Sunday, June 8, 2014

Memorial Day 2014

During the Memorial Day weekend, over 100,000 flags are placed at the graves in the Golden Gate National Cemetery in San Bruno, California.Cub and Scout Troops from the area, along with Veteran's Groups, are assigned flags and a specific zone where the flags are to be placed. It is a time for remembrance, and these young men and women perform this task with respect befitting the occasion.

Photo #1
When I arrived, there were dozens of scouts milling around, eating donuts and drinking hot chocolate, waiting for the ceremony to officially begin. I noticed this young man looking over the cemetery, the headstones appearing to go on forever (Photo #1). While I would have preferred somebody in uniform, I took a sketch shot to see if the shot had any potential. I abandoned the idea because I need a point of reference to the planting of the flags, which was the reason I was there in the first place.

Photo #2
Just before the actual ceremony started, I looked for a suitable place to shoot from. I generally try to take a position and stay put, since moving about would probably be a distraction. There were several other photographers who didn't share this view, and some actually moved up by the stage to photograph the scouts as they stood at attention and saluted the colors. Getting a great position is often a matter of luck, and in this case, it was bad. The American flag is barely visible in the background (Photo #2).

Photo #3
One thing that I've discovered about flags: They change with the wind. The gust brought the near flag into a rather awkward resting place (Photo #3). 

Photo #4
While all this was going on, I too was looking for that "Saluting Scout" that might be interesting. This young man was just a few feet from me, so I thought I'd make a few shots of him (Photo #4). Since his father was standing behind him, I made eye contact, held up my Press Pass for him to see, and pointed to my camera. When he nodded, I started shooting. I try to be particularly careful about photographing children, and while I technically have the "right" to photograph anyone or anything in a public venue, it's easier when I have permission. Also, I don't have to explain why I'm taking so many shots, which always seems to happen when I'm trying to get "the" shot.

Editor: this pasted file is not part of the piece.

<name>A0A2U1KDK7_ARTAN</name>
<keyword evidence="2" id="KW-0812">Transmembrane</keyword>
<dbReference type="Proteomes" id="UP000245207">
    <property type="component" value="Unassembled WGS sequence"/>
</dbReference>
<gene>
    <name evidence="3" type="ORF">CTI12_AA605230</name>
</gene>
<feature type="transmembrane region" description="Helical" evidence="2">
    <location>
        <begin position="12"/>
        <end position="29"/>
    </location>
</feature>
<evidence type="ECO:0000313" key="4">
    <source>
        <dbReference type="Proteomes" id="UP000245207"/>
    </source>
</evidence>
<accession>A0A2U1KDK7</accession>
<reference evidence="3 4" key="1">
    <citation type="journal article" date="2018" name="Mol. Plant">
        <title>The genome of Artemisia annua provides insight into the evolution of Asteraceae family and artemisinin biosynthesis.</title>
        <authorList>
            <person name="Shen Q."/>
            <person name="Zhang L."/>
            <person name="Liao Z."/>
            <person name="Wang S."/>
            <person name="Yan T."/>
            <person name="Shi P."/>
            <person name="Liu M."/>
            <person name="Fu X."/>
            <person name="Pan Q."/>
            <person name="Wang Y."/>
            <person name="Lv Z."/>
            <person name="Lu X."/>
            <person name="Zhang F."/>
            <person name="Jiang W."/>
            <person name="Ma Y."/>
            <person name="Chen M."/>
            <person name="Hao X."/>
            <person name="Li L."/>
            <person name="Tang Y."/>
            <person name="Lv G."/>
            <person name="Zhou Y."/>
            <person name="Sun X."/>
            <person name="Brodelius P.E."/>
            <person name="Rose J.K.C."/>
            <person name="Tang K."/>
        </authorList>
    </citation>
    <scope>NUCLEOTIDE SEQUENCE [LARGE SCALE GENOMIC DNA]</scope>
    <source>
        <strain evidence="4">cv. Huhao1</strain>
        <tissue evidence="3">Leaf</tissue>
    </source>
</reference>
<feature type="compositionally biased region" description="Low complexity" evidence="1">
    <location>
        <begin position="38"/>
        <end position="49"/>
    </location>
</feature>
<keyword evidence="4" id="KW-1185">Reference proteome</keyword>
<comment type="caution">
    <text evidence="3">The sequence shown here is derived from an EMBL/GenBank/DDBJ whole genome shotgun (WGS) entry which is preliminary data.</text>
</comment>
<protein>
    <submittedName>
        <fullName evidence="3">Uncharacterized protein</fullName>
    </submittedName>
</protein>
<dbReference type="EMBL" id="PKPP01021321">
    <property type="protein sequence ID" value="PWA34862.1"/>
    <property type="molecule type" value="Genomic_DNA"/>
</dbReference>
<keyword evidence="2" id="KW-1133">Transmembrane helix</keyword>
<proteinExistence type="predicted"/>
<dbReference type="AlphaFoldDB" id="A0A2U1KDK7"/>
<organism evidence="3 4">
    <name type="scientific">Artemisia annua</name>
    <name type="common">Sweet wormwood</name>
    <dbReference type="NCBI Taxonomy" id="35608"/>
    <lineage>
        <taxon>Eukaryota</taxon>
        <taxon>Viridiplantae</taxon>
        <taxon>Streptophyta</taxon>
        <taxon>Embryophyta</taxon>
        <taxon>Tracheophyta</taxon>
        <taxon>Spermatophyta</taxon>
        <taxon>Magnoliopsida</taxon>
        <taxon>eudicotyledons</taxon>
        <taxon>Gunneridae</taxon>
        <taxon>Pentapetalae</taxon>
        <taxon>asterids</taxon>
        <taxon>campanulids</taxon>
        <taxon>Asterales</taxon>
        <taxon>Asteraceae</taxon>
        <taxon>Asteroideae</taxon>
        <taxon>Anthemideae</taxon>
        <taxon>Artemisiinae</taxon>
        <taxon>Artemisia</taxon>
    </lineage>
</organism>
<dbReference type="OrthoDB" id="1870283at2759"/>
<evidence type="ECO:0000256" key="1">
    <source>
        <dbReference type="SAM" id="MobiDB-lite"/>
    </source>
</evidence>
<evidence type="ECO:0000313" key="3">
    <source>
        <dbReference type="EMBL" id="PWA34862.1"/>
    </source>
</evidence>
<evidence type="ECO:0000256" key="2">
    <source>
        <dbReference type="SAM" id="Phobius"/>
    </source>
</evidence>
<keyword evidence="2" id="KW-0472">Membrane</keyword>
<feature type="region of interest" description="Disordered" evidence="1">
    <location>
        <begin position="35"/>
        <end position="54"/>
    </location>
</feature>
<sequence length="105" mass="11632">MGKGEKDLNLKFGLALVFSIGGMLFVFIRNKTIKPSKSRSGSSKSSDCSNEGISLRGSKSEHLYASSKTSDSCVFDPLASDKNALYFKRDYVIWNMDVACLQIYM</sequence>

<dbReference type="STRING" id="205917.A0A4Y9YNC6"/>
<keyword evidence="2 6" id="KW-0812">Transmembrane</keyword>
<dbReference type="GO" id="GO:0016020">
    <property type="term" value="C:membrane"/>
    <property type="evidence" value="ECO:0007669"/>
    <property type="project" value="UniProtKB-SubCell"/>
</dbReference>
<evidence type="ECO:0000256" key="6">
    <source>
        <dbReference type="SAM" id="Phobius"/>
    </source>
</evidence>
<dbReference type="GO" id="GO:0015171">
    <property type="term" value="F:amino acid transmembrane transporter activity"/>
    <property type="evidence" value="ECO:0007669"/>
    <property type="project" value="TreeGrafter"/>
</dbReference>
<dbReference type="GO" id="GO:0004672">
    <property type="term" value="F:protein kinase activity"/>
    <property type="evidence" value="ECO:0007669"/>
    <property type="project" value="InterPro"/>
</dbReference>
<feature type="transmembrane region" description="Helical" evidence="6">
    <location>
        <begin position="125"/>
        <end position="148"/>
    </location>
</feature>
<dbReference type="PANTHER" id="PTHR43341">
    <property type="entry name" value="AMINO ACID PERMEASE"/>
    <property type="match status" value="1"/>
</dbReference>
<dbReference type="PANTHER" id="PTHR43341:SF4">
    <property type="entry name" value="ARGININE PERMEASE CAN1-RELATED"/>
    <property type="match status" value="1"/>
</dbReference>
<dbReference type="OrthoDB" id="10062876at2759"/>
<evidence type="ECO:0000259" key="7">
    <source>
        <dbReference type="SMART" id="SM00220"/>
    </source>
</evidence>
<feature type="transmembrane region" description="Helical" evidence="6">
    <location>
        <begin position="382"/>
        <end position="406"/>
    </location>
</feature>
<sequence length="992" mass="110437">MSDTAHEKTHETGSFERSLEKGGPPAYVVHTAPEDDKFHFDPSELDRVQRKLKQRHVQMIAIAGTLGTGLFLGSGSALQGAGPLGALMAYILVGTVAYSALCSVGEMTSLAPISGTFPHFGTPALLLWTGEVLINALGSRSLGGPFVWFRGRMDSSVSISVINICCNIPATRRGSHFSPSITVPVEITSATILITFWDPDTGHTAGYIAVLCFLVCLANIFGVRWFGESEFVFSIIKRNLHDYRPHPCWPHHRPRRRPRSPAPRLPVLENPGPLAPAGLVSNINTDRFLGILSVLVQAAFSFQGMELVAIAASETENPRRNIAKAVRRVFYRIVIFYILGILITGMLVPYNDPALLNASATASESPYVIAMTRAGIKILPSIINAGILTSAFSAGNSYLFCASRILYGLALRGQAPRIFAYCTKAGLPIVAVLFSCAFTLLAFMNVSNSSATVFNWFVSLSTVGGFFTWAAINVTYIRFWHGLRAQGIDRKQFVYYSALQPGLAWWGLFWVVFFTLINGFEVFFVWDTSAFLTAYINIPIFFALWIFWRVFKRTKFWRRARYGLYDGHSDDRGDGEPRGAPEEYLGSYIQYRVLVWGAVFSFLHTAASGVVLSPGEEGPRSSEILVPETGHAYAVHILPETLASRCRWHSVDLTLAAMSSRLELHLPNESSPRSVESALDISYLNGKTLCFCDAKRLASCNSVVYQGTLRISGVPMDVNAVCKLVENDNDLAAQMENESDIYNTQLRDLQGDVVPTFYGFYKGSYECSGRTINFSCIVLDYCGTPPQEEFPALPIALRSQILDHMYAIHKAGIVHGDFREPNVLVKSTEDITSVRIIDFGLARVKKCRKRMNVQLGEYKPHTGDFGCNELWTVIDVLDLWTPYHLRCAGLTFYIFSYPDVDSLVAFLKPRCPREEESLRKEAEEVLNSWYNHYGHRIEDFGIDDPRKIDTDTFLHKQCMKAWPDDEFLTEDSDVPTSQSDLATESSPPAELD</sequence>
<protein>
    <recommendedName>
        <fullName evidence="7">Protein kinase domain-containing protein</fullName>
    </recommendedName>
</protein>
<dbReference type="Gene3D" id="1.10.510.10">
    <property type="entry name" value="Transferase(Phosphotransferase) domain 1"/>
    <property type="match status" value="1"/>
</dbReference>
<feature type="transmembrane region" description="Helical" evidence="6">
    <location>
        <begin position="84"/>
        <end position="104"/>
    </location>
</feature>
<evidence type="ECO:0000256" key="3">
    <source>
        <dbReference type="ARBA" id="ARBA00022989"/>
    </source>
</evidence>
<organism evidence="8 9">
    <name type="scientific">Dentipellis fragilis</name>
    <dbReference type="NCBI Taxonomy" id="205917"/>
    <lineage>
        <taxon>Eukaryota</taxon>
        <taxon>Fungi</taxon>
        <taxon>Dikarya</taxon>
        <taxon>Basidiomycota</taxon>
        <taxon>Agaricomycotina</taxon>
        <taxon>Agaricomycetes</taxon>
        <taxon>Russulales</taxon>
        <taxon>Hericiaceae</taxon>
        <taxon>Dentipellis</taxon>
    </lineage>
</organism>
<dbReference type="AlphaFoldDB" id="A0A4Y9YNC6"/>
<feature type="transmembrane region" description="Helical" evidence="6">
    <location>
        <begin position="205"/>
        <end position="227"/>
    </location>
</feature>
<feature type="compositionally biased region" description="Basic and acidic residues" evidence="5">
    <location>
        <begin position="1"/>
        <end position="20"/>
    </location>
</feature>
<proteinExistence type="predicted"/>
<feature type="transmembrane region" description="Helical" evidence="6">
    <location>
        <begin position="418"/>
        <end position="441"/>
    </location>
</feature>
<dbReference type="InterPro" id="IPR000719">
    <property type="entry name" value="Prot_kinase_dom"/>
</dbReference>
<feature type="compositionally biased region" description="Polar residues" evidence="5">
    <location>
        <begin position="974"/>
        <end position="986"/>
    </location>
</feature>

Photo #5

This Coast Guardsman was planting flags with the help of these two scouts. Again, I introduced myself quickly, and started shooting. This was one of over a dozen shots taken from this vantage point. I chose this one because there was an implied front to back motion as the near scout handed a flag to the other so it could be placed in the hole being made by the special tool you see at the left (Photo #5).  I actually used a shoe-mounted flash at reduced power to lighten up the shadows. It has a subtle effect on the flesh tones, since the color temperature of the flash is "warmer" that the Cloudy Bright white balance setting of the camera. The results are more saturated colors and warmer flesh tones. The slight shadow on the near scout's arm is about the only clue that flash had been used.
This was the shot I would submit.

Photo #6
There is one lens that I always carry when I shot at the Golden Gate National Cemetery: My seldom used, 150-500 Sigma. I bought the lens based on some favorable test reports, but to this point I was never felt confident in its performance. But its 500mm maximum focal length would give me the front to back compression that results from longer than normal shooting distances. I liked the concept of the shot, but the people in the background and the scout's position didn't add to the context (Photo #6). I decided the shot wasn't going were I wanted, so after several tries, I started looking for something else.

Photo #7
I noticed this lone scout standing on the hill, and when I zoomed in to refine the composition, saw that I had the compression I was looking for. He was also holding a bundle of flags, which gave the viewer a clue as to why he was there. When he looked up, I made the shot (Photo #7). And I knew that this shot would also be worth considering, so I sent it too.

The Editor In Chief must have liked them both, as he printed #7 on the Front Page and #5 on Page 2.

Now I think I can trust the Sigma.